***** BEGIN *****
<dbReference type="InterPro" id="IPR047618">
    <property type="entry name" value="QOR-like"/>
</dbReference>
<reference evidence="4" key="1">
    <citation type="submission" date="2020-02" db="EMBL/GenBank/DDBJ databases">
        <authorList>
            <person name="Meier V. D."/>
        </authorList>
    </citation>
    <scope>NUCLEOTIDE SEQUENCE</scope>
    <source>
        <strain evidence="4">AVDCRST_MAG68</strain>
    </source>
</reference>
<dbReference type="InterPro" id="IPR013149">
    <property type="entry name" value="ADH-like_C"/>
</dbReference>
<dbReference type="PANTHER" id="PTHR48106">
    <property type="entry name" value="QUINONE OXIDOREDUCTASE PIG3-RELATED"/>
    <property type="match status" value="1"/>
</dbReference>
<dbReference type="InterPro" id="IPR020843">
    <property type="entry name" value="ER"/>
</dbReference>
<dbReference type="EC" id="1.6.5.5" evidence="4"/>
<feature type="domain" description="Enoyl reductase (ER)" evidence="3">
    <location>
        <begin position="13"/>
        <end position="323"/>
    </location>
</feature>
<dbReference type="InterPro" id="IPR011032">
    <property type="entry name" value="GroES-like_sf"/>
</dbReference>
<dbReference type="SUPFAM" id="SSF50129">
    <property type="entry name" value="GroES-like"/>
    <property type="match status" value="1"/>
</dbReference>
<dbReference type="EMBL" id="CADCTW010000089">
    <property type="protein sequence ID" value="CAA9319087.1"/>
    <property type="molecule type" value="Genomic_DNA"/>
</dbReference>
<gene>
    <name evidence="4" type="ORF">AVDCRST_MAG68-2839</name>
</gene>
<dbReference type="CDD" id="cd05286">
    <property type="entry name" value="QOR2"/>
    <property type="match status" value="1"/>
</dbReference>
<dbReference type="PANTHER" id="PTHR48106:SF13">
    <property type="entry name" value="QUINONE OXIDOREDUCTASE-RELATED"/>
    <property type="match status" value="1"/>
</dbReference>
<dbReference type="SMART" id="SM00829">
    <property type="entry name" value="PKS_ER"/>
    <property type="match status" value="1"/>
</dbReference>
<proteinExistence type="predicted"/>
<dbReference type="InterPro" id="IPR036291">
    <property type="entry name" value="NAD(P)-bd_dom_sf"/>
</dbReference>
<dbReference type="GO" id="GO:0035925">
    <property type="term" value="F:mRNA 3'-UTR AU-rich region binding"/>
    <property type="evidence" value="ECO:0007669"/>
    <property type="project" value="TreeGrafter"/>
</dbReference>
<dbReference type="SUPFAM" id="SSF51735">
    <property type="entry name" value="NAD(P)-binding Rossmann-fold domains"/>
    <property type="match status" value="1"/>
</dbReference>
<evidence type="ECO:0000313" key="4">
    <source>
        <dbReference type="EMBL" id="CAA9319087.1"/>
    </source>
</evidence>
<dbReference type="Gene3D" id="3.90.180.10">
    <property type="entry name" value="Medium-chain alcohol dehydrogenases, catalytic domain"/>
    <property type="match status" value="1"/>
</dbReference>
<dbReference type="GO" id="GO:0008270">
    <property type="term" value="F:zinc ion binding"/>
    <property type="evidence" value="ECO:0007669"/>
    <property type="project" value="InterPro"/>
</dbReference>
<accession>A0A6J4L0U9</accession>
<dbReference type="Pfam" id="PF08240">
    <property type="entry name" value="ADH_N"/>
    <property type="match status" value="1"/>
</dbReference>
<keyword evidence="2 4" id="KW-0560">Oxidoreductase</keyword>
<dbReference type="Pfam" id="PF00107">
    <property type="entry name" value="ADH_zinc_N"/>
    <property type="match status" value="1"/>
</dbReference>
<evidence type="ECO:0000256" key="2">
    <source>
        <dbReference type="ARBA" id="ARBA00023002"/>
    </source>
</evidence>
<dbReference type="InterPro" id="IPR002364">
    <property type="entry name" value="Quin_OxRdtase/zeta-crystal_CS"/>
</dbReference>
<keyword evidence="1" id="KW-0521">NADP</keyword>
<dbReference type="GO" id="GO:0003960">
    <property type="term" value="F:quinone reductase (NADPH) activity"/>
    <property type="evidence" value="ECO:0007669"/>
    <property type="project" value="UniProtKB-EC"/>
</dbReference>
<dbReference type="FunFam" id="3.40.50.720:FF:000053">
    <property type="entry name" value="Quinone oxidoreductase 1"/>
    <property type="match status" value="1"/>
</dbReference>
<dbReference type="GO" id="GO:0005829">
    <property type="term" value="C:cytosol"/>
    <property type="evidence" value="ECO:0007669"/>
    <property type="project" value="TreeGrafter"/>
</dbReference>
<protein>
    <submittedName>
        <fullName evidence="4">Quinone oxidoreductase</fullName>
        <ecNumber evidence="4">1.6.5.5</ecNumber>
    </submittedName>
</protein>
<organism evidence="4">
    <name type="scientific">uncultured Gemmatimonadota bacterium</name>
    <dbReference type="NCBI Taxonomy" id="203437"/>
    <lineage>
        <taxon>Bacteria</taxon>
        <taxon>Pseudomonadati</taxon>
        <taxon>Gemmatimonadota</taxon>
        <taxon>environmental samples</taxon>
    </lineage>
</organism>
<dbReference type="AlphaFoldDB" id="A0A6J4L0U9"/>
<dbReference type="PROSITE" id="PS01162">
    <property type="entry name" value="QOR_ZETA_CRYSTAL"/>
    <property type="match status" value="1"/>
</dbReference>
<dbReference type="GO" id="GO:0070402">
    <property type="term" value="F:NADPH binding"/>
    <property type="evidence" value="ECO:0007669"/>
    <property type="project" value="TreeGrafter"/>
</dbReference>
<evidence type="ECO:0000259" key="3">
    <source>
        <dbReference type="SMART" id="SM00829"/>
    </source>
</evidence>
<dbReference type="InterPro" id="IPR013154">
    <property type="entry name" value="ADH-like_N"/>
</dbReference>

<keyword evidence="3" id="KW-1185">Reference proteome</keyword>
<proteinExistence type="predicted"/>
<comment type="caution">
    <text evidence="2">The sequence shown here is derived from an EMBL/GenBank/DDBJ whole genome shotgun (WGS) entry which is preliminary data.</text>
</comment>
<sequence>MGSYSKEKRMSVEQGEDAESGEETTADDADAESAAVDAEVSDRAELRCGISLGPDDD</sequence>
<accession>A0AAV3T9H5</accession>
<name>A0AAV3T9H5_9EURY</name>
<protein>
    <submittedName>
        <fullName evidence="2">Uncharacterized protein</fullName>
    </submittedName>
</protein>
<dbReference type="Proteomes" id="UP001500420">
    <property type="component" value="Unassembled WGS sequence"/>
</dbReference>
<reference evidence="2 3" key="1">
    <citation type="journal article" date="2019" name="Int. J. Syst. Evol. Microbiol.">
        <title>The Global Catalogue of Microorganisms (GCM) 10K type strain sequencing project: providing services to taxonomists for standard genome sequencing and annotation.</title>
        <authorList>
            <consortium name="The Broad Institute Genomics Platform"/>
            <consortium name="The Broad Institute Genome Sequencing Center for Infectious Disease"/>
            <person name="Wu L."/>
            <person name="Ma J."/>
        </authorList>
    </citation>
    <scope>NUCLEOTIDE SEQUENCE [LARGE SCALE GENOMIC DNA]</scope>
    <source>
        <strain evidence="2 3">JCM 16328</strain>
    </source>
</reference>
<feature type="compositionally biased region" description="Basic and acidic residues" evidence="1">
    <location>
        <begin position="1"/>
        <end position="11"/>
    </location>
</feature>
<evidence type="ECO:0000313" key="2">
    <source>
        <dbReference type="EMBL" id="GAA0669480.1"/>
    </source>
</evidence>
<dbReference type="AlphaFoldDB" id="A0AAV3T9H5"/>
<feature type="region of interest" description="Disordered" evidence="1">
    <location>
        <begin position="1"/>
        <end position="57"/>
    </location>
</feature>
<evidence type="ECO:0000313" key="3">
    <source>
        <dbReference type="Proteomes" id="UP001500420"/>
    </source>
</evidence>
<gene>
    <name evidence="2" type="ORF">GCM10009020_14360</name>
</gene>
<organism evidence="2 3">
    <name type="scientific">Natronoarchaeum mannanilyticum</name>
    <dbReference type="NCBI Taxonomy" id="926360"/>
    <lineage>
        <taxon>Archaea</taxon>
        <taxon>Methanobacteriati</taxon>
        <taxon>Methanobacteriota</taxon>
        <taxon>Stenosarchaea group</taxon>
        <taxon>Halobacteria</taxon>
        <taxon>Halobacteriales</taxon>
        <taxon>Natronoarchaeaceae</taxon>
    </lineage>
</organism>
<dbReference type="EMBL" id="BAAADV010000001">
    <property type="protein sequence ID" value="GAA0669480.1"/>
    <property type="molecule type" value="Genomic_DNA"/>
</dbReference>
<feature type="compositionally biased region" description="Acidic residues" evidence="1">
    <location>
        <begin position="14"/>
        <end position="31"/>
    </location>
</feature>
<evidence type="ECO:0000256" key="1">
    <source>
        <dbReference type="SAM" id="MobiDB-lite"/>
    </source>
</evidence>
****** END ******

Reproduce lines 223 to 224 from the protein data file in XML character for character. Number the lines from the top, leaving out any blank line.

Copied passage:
    <property type="protein sequence ID" value="GAA0669480.1"/>
    <property type="molecule type" value="Genomic_DNA"/>